Cortical network architecture for context processing in primate brain.

Chao ZC, Nagasaka Y, Fujii N - Elife (2015)

Five latent network structures were robust against ICA model order selection.(A) PARAFAC results (with DTLD/GRAM method) from data obtained from ICA with 90% (ICA90%, as in Figure 2D), 80% (ICA80%), and 75% (ICA75%) of total variance preserved. In all cases, five latent network structures yelled the optimal fits. (B) Similarities among structures obtained from different ICA results. Top row: We first compared Structure i to Structure j obtained from ICA90% (90% vs 90%). Correlations were evaluated in four different domains: Comparison (the first tensor dimension), Time and Frequency (the second tensor dimension), and Causal outflow (the third tensor dimension). The significant correlations (α = 0.05) are indicated as asterisks, and the correlations with high correlation coefficients (Pearson, ρ > 0.8) are indicated as circles. Second row: Correlations between Structure i obtained from ICA80% and Structure j obtained from ICA90% (80% vs 90%). The structures obtained from ICA80% were reordered so that the correlations in the diagonals were maximized. Bottom row: Correlations between Structure i obtained from ICA75% and Structure j obtained from ICA90% (75% vs 90%). High correlations were found in the diagonals in 80% vs 90% and 75% vs 90%, and high similarities were found among 90% vs 90%, 80% vs 90%, and 75% vs 90%. These results indicate that the five latent network structures were similar under different selections of ICA model order.DOI:http://dx.doi.org/10.7554/eLife.06121.017
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fig3s3: Five latent network structures were robust against ICA model order selection.(A) PARAFAC results (with DTLD/GRAM method) from data obtained from ICA with 90% (ICA90%, as in Figure 2D), 80% (ICA80%), and 75% (ICA75%) of total variance preserved. In all cases, five latent network structures yelled the optimal fits. (B) Similarities among structures obtained from different ICA results. Top row: We first compared Structure i to Structure j obtained from ICA90% (90% vs 90%). Correlations were evaluated in four different domains: Comparison (the first tensor dimension), Time and Frequency (the second tensor dimension), and Causal outflow (the third tensor dimension). The significant correlations (α = 0.05) are indicated as asterisks, and the correlations with high correlation coefficients (Pearson, ρ > 0.8) are indicated as circles. Second row: Correlations between Structure i obtained from ICA80% and Structure j obtained from ICA90% (80% vs 90%). The structures obtained from ICA80% were reordered so that the correlations in the diagonals were maximized. Bottom row: Correlations between Structure i obtained from ICA75% and Structure j obtained from ICA90% (75% vs 90%). High correlations were found in the diagonals in 80% vs 90% and 75% vs 90%, and high similarities were found among 90% vs 90%, 80% vs 90%, and 75% vs 90%. These results indicate that the five latent network structures were similar under different selections of ICA model order.DOI:http://dx.doi.org/10.7554/eLife.06121.017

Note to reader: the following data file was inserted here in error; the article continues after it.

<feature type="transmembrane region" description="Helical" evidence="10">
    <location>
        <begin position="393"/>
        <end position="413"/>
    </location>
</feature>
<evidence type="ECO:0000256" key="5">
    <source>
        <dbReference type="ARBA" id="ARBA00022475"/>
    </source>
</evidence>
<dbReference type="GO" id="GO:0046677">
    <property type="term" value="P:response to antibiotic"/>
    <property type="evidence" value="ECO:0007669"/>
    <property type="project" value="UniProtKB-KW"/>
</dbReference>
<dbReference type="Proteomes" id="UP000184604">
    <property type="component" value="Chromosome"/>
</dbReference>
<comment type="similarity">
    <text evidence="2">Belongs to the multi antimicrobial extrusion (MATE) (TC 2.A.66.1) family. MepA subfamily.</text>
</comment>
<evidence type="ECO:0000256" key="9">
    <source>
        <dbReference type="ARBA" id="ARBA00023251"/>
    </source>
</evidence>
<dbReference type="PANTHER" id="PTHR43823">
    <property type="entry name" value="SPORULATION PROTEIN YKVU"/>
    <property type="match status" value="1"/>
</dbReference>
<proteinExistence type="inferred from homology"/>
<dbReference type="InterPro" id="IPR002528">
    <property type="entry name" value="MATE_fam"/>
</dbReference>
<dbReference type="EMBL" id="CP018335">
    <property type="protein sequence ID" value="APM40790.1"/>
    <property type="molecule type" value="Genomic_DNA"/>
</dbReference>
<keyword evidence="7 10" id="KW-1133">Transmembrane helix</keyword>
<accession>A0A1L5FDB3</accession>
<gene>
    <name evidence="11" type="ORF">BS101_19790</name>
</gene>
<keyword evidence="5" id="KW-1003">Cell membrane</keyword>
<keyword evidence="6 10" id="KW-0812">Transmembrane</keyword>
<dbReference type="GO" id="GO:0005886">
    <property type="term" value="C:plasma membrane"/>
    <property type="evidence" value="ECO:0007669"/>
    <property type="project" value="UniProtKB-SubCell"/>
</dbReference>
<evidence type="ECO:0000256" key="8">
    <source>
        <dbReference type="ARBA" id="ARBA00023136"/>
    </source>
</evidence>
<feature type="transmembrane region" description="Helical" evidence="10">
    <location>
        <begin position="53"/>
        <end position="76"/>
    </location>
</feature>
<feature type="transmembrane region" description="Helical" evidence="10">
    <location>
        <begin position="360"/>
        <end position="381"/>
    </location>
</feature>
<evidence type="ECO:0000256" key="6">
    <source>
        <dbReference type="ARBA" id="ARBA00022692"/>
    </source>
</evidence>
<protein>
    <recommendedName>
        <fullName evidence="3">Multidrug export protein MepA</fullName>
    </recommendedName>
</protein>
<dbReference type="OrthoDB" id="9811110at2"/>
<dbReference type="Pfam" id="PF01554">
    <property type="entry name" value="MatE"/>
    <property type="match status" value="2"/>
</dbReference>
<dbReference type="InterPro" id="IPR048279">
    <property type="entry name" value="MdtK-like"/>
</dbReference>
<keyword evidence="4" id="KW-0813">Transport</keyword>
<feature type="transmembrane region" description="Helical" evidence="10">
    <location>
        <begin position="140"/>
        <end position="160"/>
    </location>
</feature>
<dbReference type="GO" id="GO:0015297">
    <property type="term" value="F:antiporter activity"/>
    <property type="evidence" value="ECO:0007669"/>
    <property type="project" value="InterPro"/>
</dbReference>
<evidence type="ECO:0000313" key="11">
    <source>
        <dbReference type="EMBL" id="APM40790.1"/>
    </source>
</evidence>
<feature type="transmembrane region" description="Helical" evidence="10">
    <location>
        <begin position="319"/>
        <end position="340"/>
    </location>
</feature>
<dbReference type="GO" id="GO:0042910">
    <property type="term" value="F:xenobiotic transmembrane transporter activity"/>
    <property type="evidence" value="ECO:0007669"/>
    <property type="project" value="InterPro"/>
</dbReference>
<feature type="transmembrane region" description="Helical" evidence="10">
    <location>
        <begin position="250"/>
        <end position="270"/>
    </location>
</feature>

Mentions: To extract structured information from this high-volume dataset, we deconvolved the 3D tensor into multiple components by performing parallel factor analysis (PARAFAC), a generalization of principal component analysis (PCA) to higher order arrays (Harshman and Lundy, 1994) and measured the consistency of deconvolution under different iterations of PARAFAC (Bro and Kiers, 2003). Remarkably, we observed five dominant structures from the pooled ∆ERCs that represented functional network dynamics, where each structure contained a comprehensive fingerprint of network function, dynamics, and anatomy (Figure 3D, and Figure 3—figure supplement 2). These five structures were robust against model order selection for ICA (Figure 3—figure supplement 3).

Bottom Line: We extracted five context-related network structures including a bottom-up network during encoding and, seconds later, cue-dependent retrieval of the same network with the opposite top-down connectivity.These findings show that context is represented in the cortical network as distributed communication structures with dynamic information flows.This study provides a general methodology for recording and analyzing cortical network neuronal communication during cognition.

View Article: PubMed Central - PubMed

Affiliation: Laboratory for Adaptive Intelligence, RIKEN Brain Science Institute, Wako-shi, Japan.

ABSTRACT
Context is information linked to a situation that can guide behavior. In the brain, context is encoded by sensory processing and can later be retrieved from memory. How context is communicated within the cortical network in sensory and mnemonic forms is unknown due to the lack of methods for high-resolution, brain-wide neuronal recording and analysis. Here, we report the comprehensive architecture of a cortical network for context processing. Using hemisphere-wide, high-density electrocorticography, we measured large-scale neuronal activity from monkeys observing videos of agents interacting in situations with different contexts. We extracted five context-related network structures including a bottom-up network during encoding and, seconds later, cue-dependent retrieval of the same network with the opposite top-down connectivity. These findings show that context is represented in the cortical network as distributed communication structures with dynamic information flows. This study provides a general methodology for recording and analyzing cortical network neuronal communication during cognition.

No MeSH data available.


Related in: MedlinePlus